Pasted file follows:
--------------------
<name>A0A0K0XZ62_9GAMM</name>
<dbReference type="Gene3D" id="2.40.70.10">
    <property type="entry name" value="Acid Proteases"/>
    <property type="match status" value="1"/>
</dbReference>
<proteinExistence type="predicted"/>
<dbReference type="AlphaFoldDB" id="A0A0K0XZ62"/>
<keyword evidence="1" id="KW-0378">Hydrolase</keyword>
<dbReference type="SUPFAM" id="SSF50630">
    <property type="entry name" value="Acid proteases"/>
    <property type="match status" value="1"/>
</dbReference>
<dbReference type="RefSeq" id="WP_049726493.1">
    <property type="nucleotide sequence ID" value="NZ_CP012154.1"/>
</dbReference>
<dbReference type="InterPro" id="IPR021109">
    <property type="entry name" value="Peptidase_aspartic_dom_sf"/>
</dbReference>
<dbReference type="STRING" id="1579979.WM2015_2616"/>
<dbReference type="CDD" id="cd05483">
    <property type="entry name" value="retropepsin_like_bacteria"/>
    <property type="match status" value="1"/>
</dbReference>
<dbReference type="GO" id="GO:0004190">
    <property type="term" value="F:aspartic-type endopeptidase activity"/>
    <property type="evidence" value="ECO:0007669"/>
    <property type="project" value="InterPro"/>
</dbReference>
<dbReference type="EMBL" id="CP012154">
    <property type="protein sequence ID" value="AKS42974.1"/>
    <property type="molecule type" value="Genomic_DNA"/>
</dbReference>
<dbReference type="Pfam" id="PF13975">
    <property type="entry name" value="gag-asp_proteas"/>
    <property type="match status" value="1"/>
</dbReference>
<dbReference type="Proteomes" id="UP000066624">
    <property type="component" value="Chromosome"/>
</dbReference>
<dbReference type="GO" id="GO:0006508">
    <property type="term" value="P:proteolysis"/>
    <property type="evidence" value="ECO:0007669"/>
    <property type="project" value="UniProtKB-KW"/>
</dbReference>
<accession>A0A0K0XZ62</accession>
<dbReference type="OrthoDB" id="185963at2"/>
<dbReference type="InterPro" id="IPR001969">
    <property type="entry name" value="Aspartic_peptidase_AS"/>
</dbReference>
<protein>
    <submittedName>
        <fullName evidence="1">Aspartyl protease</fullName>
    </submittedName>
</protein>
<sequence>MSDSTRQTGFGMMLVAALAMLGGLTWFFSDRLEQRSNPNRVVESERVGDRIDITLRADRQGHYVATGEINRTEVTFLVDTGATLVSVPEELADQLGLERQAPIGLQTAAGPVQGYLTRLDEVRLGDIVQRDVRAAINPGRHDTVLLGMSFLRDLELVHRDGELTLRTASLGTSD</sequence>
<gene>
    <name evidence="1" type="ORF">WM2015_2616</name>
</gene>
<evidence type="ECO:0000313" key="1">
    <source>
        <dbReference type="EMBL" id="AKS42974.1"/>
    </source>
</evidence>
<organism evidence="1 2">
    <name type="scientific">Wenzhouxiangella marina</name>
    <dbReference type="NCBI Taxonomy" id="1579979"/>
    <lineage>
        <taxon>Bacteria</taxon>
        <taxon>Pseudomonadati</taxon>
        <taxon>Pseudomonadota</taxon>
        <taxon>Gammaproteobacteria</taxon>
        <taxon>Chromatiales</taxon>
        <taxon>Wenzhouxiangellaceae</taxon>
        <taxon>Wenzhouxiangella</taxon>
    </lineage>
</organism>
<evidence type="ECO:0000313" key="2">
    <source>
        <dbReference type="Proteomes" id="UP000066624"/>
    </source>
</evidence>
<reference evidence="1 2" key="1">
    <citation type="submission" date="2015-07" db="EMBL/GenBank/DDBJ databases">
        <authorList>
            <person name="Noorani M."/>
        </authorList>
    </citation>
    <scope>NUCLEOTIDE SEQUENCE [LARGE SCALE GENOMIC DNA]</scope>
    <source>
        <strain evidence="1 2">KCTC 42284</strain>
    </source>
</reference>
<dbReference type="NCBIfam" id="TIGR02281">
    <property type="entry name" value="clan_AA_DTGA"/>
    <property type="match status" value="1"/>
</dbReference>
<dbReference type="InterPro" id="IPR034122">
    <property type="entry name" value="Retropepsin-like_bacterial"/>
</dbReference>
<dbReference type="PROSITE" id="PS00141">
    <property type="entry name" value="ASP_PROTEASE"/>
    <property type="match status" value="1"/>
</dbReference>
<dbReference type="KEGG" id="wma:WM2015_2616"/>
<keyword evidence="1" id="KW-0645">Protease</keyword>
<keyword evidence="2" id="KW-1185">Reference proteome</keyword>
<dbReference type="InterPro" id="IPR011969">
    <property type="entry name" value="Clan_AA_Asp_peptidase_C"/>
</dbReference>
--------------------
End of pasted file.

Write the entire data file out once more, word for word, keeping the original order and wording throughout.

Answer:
<name>A0A0K0XZ62_9GAMM</name>
<dbReference type="Gene3D" id="2.40.70.10">
    <property type="entry name" value="Acid Proteases"/>
    <property type="match status" value="1"/>
</dbReference>
<proteinExistence type="predicted"/>
<dbReference type="AlphaFoldDB" id="A0A0K0XZ62"/>
<keyword evidence="1" id="KW-0378">Hydrolase</keyword>
<dbReference type="SUPFAM" id="SSF50630">
    <property type="entry name" value="Acid proteases"/>
    <property type="match status" value="1"/>
</dbReference>
<dbReference type="RefSeq" id="WP_049726493.1">
    <property type="nucleotide sequence ID" value="NZ_CP012154.1"/>
</dbReference>
<dbReference type="InterPro" id="IPR021109">
    <property type="entry name" value="Peptidase_aspartic_dom_sf"/>
</dbReference>
<dbReference type="STRING" id="1579979.WM2015_2616"/>
<dbReference type="CDD" id="cd05483">
    <property type="entry name" value="retropepsin_like_bacteria"/>
    <property type="match status" value="1"/>
</dbReference>
<dbReference type="GO" id="GO:0004190">
    <property type="term" value="F:aspartic-type endopeptidase activity"/>
    <property type="evidence" value="ECO:0007669"/>
    <property type="project" value="InterPro"/>
</dbReference>
<dbReference type="EMBL" id="CP012154">
    <property type="protein sequence ID" value="AKS42974.1"/>
    <property type="molecule type" value="Genomic_DNA"/>
</dbReference>
<dbReference type="Pfam" id="PF13975">
    <property type="entry name" value="gag-asp_proteas"/>
    <property type="match status" value="1"/>
</dbReference>
<dbReference type="Proteomes" id="UP000066624">
    <property type="component" value="Chromosome"/>
</dbReference>
<dbReference type="GO" id="GO:0006508">
    <property type="term" value="P:proteolysis"/>
    <property type="evidence" value="ECO:0007669"/>
    <property type="project" value="UniProtKB-KW"/>
</dbReference>
<accession>A0A0K0XZ62</accession>
<dbReference type="OrthoDB" id="185963at2"/>
<dbReference type="InterPro" id="IPR001969">
    <property type="entry name" value="Aspartic_peptidase_AS"/>
</dbReference>
<protein>
    <submittedName>
        <fullName evidence="1">Aspartyl protease</fullName>
    </submittedName>
</protein>
<sequence>MSDSTRQTGFGMMLVAALAMLGGLTWFFSDRLEQRSNPNRVVESERVGDRIDITLRADRQGHYVATGEINRTEVTFLVDTGATLVSVPEELADQLGLERQAPIGLQTAAGPVQGYLTRLDEVRLGDIVQRDVRAAINPGRHDTVLLGMSFLRDLELVHRDGELTLRTASLGTSD</sequence>
<gene>
    <name evidence="1" type="ORF">WM2015_2616</name>
</gene>
<evidence type="ECO:0000313" key="1">
    <source>
        <dbReference type="EMBL" id="AKS42974.1"/>
    </source>
</evidence>
<organism evidence="1 2">
    <name type="scientific">Wenzhouxiangella marina</name>
    <dbReference type="NCBI Taxonomy" id="1579979"/>
    <lineage>
        <taxon>Bacteria</taxon>
        <taxon>Pseudomonadati</taxon>
        <taxon>Pseudomonadota</taxon>
        <taxon>Gammaproteobacteria</taxon>
        <taxon>Chromatiales</taxon>
        <taxon>Wenzhouxiangellaceae</taxon>
        <taxon>Wenzhouxiangella</taxon>
    </lineage>
</organism>
<evidence type="ECO:0000313" key="2">
    <source>
        <dbReference type="Proteomes" id="UP000066624"/>
    </source>
</evidence>
<reference evidence="1 2" key="1">
    <citation type="submission" date="2015-07" db="EMBL/GenBank/DDBJ databases">
        <authorList>
            <person name="Noorani M."/>
        </authorList>
    </citation>
    <scope>NUCLEOTIDE SEQUENCE [LARGE SCALE GENOMIC DNA]</scope>
    <source>
        <strain evidence="1 2">KCTC 42284</strain>
    </source>
</reference>
<dbReference type="NCBIfam" id="TIGR02281">
    <property type="entry name" value="clan_AA_DTGA"/>
    <property type="match status" value="1"/>
</dbReference>
<dbReference type="InterPro" id="IPR034122">
    <property type="entry name" value="Retropepsin-like_bacterial"/>
</dbReference>
<dbReference type="PROSITE" id="PS00141">
    <property type="entry name" value="ASP_PROTEASE"/>
    <property type="match status" value="1"/>
</dbReference>
<dbReference type="KEGG" id="wma:WM2015_2616"/>
<keyword evidence="1" id="KW-0645">Protease</keyword>
<keyword evidence="2" id="KW-1185">Reference proteome</keyword>
<dbReference type="InterPro" id="IPR011969">
    <property type="entry name" value="Clan_AA_Asp_peptidase_C"/>
</dbReference>